Have you ever been asked a question that you have been asked time and again but suddenly decided you have a different answer for? One of the questions I hear a lot is what programming language should be taught first and this question was asked of a panel I say on last week. Except for me it was an impressive panel. Don Slater of Carnegie Mellon and the Alice Project, Michael Kolling, University of Kent and creator of Greenfoot for teaching Java, and David Klappholz from Stevens Institute of Technology who got his PhD while I was still picking a major in college. So of course I asked to answer first because that was the only way I had a chance of adding value. Plus I had suddenly realized that I had a new answer – one that I had not tried out in public before. And I wanted to give it a go.
Normally of course I would have launched into a great explanation of why Visual Basic was the best and language wars would likely have erupted. But that just did not feel right. So I answered that it depended on a number of things such as the goals of the course, the type of student but most importantly it depended on what language the teacher was most comfortable with and had the most passion for. The first programming course is hugely important. It is during this course that many students will either be turned on to computer science or turned away from it. This is the first impression and it needs to be a good one. If the teacher knows the language, is comfortable with the language, can have fun with the language and really enjoys the language the students will have a better experience. Everyone wins
I remember teaching Java for the first time. It was not a good experience for me (I was not ready for it) and I am sure it was not a good experience for many of the students. I did then a disservice. In hind sight I should not have agreed to teach the course. But I did and I tried my best but it was not ideal. Teachers easily, and without thinking about it, transfer their feelings about material to their students. Recent reports say this is true of math for example. (Study finds female teachers' fear of math can be catching) I doubt the same is any less true for computer science education. This is why we need well trained and confident computer science teachers in our schools.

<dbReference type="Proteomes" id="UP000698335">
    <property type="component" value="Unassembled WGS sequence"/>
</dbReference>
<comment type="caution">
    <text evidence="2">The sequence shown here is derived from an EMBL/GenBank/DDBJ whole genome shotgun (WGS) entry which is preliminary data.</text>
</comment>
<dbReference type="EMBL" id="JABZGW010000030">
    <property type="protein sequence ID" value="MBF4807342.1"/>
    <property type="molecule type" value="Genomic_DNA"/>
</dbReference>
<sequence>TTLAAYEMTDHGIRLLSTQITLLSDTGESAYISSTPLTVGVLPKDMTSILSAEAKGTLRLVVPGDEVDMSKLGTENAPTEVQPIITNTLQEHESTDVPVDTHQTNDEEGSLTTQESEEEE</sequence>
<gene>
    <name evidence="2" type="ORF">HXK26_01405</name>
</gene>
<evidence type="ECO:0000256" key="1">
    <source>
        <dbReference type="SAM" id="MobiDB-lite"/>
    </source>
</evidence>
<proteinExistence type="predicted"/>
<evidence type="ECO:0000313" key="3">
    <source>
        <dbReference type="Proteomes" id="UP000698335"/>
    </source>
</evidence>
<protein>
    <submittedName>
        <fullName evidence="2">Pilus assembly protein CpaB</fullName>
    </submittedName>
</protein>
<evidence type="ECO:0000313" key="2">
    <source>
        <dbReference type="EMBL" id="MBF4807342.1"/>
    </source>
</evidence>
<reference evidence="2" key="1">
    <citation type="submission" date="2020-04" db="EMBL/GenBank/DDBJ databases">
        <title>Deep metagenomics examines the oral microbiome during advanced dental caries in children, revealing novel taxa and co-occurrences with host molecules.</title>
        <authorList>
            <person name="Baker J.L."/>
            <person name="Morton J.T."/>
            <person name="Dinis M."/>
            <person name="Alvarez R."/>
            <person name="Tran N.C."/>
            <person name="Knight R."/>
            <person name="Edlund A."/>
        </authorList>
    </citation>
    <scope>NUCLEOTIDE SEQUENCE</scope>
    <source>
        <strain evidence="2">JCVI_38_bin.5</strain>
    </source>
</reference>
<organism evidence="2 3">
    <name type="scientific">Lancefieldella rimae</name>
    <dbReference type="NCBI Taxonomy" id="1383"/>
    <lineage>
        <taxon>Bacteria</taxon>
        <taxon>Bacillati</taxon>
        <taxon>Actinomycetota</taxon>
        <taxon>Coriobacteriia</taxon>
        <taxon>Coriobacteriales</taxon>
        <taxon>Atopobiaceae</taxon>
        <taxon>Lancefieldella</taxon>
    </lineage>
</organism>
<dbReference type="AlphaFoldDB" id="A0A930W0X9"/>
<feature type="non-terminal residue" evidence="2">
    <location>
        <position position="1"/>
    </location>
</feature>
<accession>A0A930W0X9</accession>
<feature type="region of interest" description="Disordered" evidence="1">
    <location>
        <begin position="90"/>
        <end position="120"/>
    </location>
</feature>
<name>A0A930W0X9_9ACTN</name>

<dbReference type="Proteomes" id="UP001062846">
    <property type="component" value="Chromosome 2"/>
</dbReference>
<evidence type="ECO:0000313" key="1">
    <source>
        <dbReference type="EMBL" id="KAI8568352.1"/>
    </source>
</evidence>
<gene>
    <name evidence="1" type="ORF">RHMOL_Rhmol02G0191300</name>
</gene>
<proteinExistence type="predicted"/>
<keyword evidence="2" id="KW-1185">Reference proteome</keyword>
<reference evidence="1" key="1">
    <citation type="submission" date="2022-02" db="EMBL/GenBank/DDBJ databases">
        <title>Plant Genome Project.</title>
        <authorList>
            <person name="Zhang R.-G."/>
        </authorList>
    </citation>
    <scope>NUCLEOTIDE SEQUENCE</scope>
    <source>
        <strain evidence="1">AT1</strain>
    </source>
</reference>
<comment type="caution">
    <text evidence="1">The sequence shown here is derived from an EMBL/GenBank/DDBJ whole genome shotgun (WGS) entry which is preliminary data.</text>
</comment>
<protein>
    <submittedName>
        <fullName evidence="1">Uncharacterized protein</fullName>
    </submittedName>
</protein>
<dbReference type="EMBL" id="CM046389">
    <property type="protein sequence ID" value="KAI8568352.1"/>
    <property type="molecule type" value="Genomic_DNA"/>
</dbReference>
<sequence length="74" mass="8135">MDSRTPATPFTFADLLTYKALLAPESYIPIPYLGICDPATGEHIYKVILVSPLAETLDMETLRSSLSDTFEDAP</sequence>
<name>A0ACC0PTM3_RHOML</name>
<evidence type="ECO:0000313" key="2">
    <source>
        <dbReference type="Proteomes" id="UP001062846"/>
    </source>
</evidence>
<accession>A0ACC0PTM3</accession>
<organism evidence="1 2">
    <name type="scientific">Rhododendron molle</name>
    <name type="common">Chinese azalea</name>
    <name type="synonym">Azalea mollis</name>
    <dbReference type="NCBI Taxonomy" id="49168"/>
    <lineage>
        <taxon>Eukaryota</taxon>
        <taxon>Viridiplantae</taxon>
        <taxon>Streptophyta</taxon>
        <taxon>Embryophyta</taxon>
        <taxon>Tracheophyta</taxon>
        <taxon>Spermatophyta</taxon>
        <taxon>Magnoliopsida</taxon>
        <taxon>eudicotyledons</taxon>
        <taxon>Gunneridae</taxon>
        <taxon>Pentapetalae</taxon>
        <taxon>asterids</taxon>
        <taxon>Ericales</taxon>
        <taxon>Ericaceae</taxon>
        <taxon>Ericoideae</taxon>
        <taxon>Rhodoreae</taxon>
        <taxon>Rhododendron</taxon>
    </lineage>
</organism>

There are other considerations BTW. Michael Kolling pointed out that supporting tools are very important. Greenfoot and/or Alice for Java for example. I personally think the Visual Studio IDE makes learning Visual Basic and C# much easier than they would be using a command line and text editor. Plus the drag and drop editing of graphical user interfaces make creating real looking Windows program easy and fun. There are also curriculum materials available for some of the better tools. The Greenfoot site has some for that tool. Alice.org has some for Alice. The Scratch web site has many resources as well. The Microsoft Faculty Connection has curriculum resources for VB and C#. And there is the newly revamped beginning developer learning center. Python which is a language that has a lot of proponents (I like that it is dynamic) but not as much in the way of a support environment for teaching. Yet.
I know that a lot of curriculum is slaved to the AP CS curriculum these days but I really strongly believe that APCS is too much for a first course. Students need a gate way course that will introduce them to programming in a fun, exciting, dynamic and enthusiastic way. For that course it is best if the teacher uses a language and a platform that they love. Communicate the love not fear, the enthusiasm not the necessity of a specific language, and share passion not pain.